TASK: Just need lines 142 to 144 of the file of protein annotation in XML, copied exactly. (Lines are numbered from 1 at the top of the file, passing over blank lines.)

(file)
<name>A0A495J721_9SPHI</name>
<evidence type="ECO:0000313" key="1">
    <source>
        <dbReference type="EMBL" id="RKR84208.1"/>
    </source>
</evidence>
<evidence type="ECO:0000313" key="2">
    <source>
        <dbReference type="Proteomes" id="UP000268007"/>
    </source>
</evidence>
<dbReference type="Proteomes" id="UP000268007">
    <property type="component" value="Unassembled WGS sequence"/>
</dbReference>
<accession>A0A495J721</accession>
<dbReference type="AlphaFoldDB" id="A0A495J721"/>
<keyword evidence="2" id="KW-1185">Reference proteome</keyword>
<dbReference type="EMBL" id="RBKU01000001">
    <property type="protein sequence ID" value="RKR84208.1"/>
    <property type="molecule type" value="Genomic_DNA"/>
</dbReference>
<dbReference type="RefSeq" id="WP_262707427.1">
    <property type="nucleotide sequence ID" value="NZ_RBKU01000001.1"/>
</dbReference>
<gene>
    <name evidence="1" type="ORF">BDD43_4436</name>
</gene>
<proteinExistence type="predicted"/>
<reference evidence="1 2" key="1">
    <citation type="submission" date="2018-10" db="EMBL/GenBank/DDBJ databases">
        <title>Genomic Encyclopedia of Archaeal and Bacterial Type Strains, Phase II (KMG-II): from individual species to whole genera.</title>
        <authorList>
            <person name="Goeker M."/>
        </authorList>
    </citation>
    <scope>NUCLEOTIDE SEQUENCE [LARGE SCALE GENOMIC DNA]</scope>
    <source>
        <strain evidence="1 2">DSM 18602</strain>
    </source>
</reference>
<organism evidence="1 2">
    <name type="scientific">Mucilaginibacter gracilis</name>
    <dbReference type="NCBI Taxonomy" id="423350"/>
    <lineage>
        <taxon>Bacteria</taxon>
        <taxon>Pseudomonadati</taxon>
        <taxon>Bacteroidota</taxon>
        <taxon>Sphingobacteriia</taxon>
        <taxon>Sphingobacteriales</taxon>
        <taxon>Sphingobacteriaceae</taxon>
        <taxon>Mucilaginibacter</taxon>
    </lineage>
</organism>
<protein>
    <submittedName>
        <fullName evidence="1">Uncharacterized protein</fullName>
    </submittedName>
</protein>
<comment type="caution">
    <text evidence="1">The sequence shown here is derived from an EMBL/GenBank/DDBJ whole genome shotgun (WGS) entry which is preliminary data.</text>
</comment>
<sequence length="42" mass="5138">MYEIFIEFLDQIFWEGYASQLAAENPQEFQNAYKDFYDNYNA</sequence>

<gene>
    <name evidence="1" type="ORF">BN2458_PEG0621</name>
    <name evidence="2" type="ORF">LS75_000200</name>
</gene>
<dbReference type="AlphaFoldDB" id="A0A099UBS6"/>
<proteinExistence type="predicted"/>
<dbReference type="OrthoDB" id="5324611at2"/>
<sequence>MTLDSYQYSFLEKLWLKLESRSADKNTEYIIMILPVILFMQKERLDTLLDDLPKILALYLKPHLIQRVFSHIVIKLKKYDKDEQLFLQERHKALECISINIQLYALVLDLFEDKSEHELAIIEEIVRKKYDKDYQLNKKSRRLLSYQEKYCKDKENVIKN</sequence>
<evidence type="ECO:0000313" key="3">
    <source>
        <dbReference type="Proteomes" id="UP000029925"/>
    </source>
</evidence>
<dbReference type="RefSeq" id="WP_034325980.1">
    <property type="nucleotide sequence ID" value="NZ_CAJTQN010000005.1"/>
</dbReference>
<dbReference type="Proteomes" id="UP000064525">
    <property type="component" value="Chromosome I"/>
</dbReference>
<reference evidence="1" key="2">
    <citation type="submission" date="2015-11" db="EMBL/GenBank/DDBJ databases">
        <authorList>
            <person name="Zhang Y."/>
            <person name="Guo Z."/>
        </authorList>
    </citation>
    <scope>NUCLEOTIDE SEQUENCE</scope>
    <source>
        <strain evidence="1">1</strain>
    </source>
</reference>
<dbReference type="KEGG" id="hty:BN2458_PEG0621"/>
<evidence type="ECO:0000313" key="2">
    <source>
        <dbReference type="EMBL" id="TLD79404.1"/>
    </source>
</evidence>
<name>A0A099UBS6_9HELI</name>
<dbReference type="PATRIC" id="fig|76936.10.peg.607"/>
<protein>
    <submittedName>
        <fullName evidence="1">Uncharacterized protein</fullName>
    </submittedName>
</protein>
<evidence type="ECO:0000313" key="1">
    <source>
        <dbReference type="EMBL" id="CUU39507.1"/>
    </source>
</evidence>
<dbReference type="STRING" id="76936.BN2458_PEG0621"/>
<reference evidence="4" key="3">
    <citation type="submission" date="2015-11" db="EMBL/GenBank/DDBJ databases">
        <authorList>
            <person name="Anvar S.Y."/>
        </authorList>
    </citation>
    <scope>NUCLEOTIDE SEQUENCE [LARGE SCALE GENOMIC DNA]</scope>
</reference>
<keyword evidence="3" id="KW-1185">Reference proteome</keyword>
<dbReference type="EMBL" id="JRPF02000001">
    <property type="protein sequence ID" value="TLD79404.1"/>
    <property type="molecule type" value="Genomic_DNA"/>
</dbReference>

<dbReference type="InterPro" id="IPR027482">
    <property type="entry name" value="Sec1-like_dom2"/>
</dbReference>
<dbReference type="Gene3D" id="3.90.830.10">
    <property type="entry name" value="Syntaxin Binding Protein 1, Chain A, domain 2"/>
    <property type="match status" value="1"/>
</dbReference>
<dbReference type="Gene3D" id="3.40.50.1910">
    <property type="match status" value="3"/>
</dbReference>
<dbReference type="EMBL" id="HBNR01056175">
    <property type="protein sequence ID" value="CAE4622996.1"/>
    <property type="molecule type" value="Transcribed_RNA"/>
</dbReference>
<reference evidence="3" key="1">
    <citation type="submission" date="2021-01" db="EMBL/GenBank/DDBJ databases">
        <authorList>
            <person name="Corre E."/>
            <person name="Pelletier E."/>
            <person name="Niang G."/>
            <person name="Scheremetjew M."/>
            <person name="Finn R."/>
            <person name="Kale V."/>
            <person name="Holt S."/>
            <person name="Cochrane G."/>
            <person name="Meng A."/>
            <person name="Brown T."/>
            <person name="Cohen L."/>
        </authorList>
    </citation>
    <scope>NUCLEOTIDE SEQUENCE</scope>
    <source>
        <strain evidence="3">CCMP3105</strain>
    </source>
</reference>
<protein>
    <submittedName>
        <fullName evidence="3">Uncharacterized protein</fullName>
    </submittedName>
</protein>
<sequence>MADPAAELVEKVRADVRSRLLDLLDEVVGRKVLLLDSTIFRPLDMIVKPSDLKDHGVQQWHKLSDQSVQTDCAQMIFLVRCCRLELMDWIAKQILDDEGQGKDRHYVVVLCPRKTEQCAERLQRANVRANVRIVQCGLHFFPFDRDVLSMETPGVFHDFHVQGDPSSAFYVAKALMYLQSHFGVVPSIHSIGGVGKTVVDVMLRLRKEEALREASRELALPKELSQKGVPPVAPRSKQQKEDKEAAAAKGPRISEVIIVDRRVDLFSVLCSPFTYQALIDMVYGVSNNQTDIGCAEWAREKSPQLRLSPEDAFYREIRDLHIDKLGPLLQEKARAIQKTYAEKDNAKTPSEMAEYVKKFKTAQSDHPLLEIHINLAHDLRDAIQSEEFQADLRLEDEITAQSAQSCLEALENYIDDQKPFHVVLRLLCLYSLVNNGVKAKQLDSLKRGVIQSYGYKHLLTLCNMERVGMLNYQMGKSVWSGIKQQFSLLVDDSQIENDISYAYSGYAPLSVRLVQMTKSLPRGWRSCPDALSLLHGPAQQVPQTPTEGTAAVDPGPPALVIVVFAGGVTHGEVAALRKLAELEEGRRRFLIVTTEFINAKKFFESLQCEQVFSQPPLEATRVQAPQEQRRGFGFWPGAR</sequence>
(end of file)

        <authorList>
            <person name="Corre E."/>
            <person name="Pelletier E."/>